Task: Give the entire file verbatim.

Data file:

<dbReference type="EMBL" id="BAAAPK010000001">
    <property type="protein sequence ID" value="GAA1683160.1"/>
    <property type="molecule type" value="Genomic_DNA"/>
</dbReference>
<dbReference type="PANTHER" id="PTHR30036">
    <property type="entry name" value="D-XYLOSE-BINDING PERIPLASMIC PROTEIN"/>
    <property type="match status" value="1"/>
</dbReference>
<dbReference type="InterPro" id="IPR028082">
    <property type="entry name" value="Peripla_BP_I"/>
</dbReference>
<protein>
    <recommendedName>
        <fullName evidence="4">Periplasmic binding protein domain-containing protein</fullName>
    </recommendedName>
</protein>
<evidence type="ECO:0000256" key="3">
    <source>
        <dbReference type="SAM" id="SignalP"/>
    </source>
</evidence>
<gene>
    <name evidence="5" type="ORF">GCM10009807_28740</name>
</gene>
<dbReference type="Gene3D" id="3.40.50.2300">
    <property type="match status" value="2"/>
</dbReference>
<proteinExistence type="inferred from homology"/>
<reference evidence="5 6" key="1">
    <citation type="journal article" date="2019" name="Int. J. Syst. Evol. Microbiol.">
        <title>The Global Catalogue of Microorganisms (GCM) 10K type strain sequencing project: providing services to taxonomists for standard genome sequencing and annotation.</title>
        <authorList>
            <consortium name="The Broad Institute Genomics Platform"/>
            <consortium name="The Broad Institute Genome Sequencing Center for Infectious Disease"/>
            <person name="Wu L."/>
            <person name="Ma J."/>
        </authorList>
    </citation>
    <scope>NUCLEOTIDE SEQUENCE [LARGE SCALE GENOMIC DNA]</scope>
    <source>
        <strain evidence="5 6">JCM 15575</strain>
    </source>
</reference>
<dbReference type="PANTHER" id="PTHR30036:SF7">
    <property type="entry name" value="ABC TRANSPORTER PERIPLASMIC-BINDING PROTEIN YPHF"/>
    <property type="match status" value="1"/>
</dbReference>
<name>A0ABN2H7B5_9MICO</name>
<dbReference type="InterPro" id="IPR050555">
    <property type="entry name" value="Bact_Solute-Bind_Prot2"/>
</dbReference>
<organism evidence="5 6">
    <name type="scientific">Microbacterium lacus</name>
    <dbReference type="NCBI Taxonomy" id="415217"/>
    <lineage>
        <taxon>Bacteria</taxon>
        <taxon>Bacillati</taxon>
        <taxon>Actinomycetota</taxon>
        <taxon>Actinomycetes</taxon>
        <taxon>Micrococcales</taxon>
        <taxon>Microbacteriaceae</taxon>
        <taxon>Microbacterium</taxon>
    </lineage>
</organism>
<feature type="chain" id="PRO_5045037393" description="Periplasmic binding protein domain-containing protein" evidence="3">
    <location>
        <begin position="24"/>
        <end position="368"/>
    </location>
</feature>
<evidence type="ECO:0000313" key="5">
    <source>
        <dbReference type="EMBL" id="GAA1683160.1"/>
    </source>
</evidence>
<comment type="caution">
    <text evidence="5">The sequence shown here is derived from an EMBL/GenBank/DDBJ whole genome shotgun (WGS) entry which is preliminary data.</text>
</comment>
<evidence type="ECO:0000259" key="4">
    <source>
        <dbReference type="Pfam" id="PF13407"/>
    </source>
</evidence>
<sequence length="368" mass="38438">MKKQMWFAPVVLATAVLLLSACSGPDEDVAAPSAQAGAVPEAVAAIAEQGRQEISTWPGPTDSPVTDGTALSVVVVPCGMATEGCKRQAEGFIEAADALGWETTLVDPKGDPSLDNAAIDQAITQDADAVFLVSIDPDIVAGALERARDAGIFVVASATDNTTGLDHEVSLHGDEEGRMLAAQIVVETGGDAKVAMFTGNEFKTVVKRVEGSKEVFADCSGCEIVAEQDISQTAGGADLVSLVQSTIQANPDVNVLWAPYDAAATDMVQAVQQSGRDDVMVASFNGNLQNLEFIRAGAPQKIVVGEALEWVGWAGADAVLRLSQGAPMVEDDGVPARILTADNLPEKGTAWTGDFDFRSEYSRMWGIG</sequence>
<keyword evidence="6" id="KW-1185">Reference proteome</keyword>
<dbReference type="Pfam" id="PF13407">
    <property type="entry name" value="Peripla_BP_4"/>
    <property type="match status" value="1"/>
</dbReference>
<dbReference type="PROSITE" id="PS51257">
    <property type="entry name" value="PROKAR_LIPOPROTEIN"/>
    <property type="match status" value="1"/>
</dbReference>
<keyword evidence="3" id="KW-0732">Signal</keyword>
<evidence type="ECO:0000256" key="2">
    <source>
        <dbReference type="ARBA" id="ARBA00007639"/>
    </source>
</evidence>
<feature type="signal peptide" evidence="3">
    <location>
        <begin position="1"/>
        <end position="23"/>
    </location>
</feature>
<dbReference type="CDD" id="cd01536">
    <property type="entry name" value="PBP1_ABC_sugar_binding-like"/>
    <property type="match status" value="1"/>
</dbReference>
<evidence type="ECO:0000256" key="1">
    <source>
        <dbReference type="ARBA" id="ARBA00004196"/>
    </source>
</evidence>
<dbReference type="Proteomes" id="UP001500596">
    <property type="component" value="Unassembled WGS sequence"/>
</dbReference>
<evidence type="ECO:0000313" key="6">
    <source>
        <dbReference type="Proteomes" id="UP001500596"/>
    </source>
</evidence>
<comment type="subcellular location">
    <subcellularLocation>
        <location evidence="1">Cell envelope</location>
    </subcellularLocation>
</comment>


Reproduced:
<dbReference type="EMBL" id="BAAAPK010000001">
    <property type="protein sequence ID" value="GAA1683160.1"/>
    <property type="molecule type" value="Genomic_DNA"/>
</dbReference>
<dbReference type="PANTHER" id="PTHR30036">
    <property type="entry name" value="D-XYLOSE-BINDING PERIPLASMIC PROTEIN"/>
    <property type="match status" value="1"/>
</dbReference>
<dbReference type="InterPro" id="IPR028082">
    <property type="entry name" value="Peripla_BP_I"/>
</dbReference>
<protein>
    <recommendedName>
        <fullName evidence="4">Periplasmic binding protein domain-containing protein</fullName>
    </recommendedName>
</protein>
<evidence type="ECO:0000256" key="3">
    <source>
        <dbReference type="SAM" id="SignalP"/>
    </source>
</evidence>
<gene>
    <name evidence="5" type="ORF">GCM10009807_28740</name>
</gene>
<dbReference type="Gene3D" id="3.40.50.2300">
    <property type="match status" value="2"/>
</dbReference>
<proteinExistence type="inferred from homology"/>
<reference evidence="5 6" key="1">
    <citation type="journal article" date="2019" name="Int. J. Syst. Evol. Microbiol.">
        <title>The Global Catalogue of Microorganisms (GCM) 10K type strain sequencing project: providing services to taxonomists for standard genome sequencing and annotation.</title>
        <authorList>
            <consortium name="The Broad Institute Genomics Platform"/>
            <consortium name="The Broad Institute Genome Sequencing Center for Infectious Disease"/>
            <person name="Wu L."/>
            <person name="Ma J."/>
        </authorList>
    </citation>
    <scope>NUCLEOTIDE SEQUENCE [LARGE SCALE GENOMIC DNA]</scope>
    <source>
        <strain evidence="5 6">JCM 15575</strain>
    </source>
</reference>
<dbReference type="PANTHER" id="PTHR30036:SF7">
    <property type="entry name" value="ABC TRANSPORTER PERIPLASMIC-BINDING PROTEIN YPHF"/>
    <property type="match status" value="1"/>
</dbReference>
<name>A0ABN2H7B5_9MICO</name>
<dbReference type="InterPro" id="IPR050555">
    <property type="entry name" value="Bact_Solute-Bind_Prot2"/>
</dbReference>
<organism evidence="5 6">
    <name type="scientific">Microbacterium lacus</name>
    <dbReference type="NCBI Taxonomy" id="415217"/>
    <lineage>
        <taxon>Bacteria</taxon>
        <taxon>Bacillati</taxon>
        <taxon>Actinomycetota</taxon>
        <taxon>Actinomycetes</taxon>
        <taxon>Micrococcales</taxon>
        <taxon>Microbacteriaceae</taxon>
        <taxon>Microbacterium</taxon>
    </lineage>
</organism>
<feature type="chain" id="PRO_5045037393" description="Periplasmic binding protein domain-containing protein" evidence="3">
    <location>
        <begin position="24"/>
        <end position="368"/>
    </location>
</feature>
<evidence type="ECO:0000313" key="5">
    <source>
        <dbReference type="EMBL" id="GAA1683160.1"/>
    </source>
</evidence>
<comment type="caution">
    <text evidence="5">The sequence shown here is derived from an EMBL/GenBank/DDBJ whole genome shotgun (WGS) entry which is preliminary data.</text>
</comment>
<evidence type="ECO:0000259" key="4">
    <source>
        <dbReference type="Pfam" id="PF13407"/>
    </source>
</evidence>
<sequence length="368" mass="38438">MKKQMWFAPVVLATAVLLLSACSGPDEDVAAPSAQAGAVPEAVAAIAEQGRQEISTWPGPTDSPVTDGTALSVVVVPCGMATEGCKRQAEGFIEAADALGWETTLVDPKGDPSLDNAAIDQAITQDADAVFLVSIDPDIVAGALERARDAGIFVVASATDNTTGLDHEVSLHGDEEGRMLAAQIVVETGGDAKVAMFTGNEFKTVVKRVEGSKEVFADCSGCEIVAEQDISQTAGGADLVSLVQSTIQANPDVNVLWAPYDAAATDMVQAVQQSGRDDVMVASFNGNLQNLEFIRAGAPQKIVVGEALEWVGWAGADAVLRLSQGAPMVEDDGVPARILTADNLPEKGTAWTGDFDFRSEYSRMWGIG</sequence>
<keyword evidence="6" id="KW-1185">Reference proteome</keyword>
<dbReference type="Pfam" id="PF13407">
    <property type="entry name" value="Peripla_BP_4"/>
    <property type="match status" value="1"/>
</dbReference>
<dbReference type="PROSITE" id="PS51257">
    <property type="entry name" value="PROKAR_LIPOPROTEIN"/>
    <property type="match status" value="1"/>
</dbReference>
<keyword evidence="3" id="KW-0732">Signal</keyword>
<evidence type="ECO:0000256" key="2">
    <source>
        <dbReference type="ARBA" id="ARBA00007639"/>
    </source>
</evidence>
<feature type="signal peptide" evidence="3">
    <location>
        <begin position="1"/>
        <end position="23"/>
    </location>
</feature>
<dbReference type="CDD" id="cd01536">
    <property type="entry name" value="PBP1_ABC_sugar_binding-like"/>
    <property type="match status" value="1"/>
</dbReference>
<evidence type="ECO:0000256" key="1">
    <source>
        <dbReference type="ARBA" id="ARBA00004196"/>
    </source>
</evidence>
<dbReference type="Proteomes" id="UP001500596">
    <property type="component" value="Unassembled WGS sequence"/>
</dbReference>
<evidence type="ECO:0000313" key="6">
    <source>
        <dbReference type="Proteomes" id="UP001500596"/>
    </source>
</evidence>
<comment type="subcellular location">
    <subcellularLocation>
        <location evidence="1">Cell envelope</location>
    </subcellularLocation>
</comment>